Toxoplasmosis is also resistant to systemic chemotherapy. It is not clear whether mAbs that bind specifically to T. gondii, or natural, host antibodies, can play a role in the immune response to toxoplasmosis but, as in the case of malarial parasites, appropriately targeted stably tethered structures may be effective vehicles for the delivery of therapeutic agents.
Schistosomiasis, a widely prevalent helminth infection, is initiated by free-swimming cercariae that are carried by some freshwater snails. As in the case of malaria, there are different stages of cercariae involved in the infectious process. Stably tethered structures that bind to a plurality of stages of cercariae, optionally to a plurality of epitopes on one or more thereof, and preferably in the form of a polyspecific composite, can be conjugated to an imaging or therapy agent for effective targeting and enhanced therapeutic efficacy.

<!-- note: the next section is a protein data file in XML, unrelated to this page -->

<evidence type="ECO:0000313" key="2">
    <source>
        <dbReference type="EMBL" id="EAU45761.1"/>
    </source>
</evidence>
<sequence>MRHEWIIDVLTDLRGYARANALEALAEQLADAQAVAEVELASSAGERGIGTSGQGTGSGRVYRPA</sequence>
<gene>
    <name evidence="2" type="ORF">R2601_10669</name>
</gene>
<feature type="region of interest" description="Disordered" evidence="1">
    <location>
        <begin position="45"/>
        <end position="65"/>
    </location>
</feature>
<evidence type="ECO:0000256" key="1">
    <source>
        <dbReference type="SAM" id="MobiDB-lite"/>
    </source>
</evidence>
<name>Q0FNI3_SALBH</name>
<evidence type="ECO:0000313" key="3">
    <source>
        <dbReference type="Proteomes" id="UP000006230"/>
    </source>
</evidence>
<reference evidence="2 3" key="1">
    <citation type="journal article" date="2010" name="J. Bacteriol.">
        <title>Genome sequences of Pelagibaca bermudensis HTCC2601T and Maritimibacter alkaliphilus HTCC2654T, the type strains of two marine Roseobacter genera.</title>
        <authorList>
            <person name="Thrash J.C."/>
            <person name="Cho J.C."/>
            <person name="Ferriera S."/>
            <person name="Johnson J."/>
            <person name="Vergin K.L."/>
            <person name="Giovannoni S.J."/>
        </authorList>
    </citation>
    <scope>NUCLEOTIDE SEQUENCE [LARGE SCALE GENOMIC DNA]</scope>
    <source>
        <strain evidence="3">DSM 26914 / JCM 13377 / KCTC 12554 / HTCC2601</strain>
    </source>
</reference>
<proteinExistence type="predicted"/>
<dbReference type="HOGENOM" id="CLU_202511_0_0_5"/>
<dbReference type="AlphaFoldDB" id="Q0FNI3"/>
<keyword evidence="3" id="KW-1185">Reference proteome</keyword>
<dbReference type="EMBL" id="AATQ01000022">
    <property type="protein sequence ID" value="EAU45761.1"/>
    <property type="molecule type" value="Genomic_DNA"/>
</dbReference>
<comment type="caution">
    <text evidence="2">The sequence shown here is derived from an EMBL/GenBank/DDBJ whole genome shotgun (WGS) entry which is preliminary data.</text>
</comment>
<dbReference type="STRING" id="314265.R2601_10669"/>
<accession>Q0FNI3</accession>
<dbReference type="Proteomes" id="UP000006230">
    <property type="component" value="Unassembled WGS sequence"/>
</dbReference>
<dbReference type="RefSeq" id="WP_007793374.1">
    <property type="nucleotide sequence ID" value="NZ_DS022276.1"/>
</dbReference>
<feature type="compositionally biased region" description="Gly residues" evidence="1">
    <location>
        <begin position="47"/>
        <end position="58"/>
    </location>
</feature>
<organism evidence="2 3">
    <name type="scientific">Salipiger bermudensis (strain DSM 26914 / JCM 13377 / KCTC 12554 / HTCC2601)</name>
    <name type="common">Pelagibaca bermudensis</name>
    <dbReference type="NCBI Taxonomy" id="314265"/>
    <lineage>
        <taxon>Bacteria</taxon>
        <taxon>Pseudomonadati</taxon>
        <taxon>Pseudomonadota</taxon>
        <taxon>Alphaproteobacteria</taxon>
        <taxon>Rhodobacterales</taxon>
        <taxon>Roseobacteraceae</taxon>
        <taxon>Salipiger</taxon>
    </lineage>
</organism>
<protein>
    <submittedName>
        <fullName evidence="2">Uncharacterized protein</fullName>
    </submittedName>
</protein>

Stably tethered structures that bind to one or more forms of Trypanosoma cruzi, the causative agent of Chagas' disease, can be made and used for detection and treatment of this microbial infection. Stably tethered structures which react with a cell-surface glycoprotein or other surface antigens on differentiation stages of the trypanosome are suitable for directing imaging and therapeutic agents to sites of parasitic infiltration in the body.
Another very difficult infectious organism to treat by available drugs is the leprosy bacillus (Mycobacterium leprae). Stably tethered structures that specifically bind to a plurality of epitopes on the surface of M. leprae can be made and may be used, alone or in combination, to target imaging agents and/or antibiotic/cytotoxic agents to the bacillus.